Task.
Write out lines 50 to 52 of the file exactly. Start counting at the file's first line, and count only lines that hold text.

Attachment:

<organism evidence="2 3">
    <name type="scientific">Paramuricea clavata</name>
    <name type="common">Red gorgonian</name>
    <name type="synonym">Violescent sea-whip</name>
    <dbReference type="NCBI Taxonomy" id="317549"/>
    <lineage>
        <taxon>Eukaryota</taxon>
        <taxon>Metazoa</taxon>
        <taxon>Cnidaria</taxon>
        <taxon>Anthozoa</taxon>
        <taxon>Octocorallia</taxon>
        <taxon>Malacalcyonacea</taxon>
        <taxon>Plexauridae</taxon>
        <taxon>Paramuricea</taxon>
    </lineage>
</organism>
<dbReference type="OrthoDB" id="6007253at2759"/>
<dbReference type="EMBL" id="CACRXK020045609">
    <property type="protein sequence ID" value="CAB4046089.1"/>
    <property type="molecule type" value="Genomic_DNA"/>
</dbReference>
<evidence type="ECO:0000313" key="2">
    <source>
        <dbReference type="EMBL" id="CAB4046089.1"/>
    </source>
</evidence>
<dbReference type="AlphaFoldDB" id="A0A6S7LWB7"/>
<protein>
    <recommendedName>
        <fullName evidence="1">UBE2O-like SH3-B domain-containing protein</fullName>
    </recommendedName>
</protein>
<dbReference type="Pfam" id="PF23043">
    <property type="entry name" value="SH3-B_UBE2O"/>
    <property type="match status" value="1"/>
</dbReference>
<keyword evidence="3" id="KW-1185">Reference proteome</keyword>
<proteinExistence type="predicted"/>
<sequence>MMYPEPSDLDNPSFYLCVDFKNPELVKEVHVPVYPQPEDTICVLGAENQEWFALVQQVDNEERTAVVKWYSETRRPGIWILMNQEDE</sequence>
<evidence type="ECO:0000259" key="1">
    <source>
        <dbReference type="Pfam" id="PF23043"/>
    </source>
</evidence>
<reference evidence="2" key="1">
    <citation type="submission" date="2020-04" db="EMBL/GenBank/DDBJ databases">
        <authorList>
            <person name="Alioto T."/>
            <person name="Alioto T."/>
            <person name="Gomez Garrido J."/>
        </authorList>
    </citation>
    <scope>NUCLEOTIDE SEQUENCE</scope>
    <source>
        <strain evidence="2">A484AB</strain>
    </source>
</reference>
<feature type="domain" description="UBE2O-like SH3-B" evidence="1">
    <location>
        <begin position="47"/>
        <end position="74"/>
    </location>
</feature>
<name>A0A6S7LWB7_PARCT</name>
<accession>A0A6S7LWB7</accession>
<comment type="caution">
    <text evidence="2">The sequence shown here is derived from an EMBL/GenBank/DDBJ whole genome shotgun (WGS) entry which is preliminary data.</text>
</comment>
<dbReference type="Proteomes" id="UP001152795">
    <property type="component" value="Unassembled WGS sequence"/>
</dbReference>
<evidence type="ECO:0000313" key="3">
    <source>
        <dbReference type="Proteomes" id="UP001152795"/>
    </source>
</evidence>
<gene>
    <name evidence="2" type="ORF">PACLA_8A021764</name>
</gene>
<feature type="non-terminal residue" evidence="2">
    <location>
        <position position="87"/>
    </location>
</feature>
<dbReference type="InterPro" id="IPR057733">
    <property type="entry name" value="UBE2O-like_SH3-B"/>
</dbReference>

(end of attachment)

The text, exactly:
            <person name="Gomez Garrido J."/>
        </authorList>
    </citation>